TEXT. conscience of the idol, unto this hour, eat it as a thing offered unto

an idol; and their conscience, being weak, is defiled. 8 But meat commendeth us not to God: for neither, if we eat, are

we the better; neither, if we eat not, are we the worse. 9 But take heed, lest, by any means, this liberty of yours become a

stumbling-block to them that are weak. 10 For, if any man see thee, which hast knowledge, sit at meat in the

idol's temple, shall not the conscience of him, which is weak, be

emboldened to eat those things which are offered to idols ? 11 And, through thy knowledge, shall the weak brother perish, for

wbom Christ died? 12 But, when ye sin so against the brethren, and wound their weak

conscience, ye sin against Christ.

PARAPHRASE. knowledge, that are amongst you, every one doth not know, that the gods of the heathens are but imaginations of the fancy, mere nothing. Some to this day, conscious to themselves that they think those idols to be real deities, eat things sacrificed to them, as sacrificed to real deities; whereby doing that which they, in their consciences, not yet suffici

ently enlightened, think to be unlawful, are guilty of sin. 8 Food, of what kind soever, makes not God regard usd. For

neither, if in knowledge, and full persuasion, that an idol is nothing, we eat things offered to idols, do we thereby add any thing to Christianity: or if, not being so well informed,

we are scrupulous, and forbear, are we the worse Christians, 9 or are lessened by it. But this you knowing men ought to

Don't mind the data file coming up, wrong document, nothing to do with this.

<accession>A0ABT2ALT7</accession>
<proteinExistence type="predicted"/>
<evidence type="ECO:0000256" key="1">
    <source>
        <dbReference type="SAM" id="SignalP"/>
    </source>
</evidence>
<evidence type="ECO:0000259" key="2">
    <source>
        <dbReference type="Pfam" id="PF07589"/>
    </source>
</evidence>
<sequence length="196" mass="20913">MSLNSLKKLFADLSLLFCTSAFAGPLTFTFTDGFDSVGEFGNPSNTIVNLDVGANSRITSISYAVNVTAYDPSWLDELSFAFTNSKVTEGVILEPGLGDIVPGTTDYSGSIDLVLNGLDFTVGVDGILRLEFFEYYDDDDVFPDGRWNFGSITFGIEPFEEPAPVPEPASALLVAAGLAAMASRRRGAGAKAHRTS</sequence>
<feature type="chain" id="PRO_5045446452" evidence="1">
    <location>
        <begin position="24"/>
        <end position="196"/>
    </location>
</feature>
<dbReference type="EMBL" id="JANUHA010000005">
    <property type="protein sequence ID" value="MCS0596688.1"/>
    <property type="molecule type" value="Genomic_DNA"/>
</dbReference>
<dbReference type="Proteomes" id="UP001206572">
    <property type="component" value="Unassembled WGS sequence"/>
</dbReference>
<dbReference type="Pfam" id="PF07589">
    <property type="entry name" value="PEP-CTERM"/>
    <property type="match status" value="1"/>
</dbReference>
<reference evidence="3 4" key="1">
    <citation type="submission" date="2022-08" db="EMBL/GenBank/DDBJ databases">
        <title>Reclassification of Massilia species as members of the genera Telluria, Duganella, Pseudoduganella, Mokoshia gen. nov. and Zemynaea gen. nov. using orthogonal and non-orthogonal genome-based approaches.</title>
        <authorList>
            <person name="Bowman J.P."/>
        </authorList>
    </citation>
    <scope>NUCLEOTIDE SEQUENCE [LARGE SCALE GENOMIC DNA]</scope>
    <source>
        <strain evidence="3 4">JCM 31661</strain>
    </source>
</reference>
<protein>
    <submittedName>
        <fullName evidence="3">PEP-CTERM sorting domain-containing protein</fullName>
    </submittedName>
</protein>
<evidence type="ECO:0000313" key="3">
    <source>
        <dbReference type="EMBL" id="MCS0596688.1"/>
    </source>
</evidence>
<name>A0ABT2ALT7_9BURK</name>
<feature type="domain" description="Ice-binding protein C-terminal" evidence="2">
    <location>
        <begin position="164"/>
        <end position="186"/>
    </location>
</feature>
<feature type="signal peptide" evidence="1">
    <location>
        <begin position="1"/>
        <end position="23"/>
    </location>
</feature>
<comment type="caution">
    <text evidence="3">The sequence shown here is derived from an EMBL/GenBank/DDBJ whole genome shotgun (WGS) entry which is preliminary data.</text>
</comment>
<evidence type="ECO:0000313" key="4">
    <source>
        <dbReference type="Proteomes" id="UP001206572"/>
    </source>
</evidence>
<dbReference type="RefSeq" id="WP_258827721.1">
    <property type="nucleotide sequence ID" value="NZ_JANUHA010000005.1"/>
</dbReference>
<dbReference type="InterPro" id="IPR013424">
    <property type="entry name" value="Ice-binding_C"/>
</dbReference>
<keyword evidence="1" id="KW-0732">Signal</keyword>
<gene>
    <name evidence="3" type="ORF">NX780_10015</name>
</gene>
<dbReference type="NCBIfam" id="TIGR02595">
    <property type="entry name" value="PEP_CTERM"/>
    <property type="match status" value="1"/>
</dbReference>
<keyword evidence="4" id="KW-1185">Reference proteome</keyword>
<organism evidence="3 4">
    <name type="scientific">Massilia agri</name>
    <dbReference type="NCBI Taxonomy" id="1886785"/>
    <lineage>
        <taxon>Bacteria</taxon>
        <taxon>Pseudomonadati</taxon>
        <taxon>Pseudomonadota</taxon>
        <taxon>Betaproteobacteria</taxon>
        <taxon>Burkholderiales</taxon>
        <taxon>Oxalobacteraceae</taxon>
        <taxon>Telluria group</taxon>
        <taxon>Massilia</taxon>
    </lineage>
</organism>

take especial care of: that the power of freedom you have to eat, be not made such an use of, as to become a stumbling

block to weaker Christians, who are not convinced of that 10 liberty. For if such an one shall see thee, who hast this

knowledge of thy liberty, sit feasting in an idol-temple, shall not his weak conscience, not thoroughly instructed in the matter of idols, be drawn in by thy example to eat what

is offered to idols, though he, in his conscience, doubt of 11 its lawfulness? And thus thy weak brother, for whom Christ

died, is destroyed by thy knowledge, wherewith thou justifiest 12 thy eating. But when you sin thus against your brethren,

and wound their weak consciences, you sin against Christ.

NOTES. 8 d Oi wapísnou, sets us not before God, i. e. to be taken potice of by him.

e It cannot be supposed, that St. Paul, in answer to a letter of the Corinthians, should tell them, that, if they eat things offered to idols, they were pot the better; or, if they eat not, were not the worse, unless they had expressed some opinion of good in eating.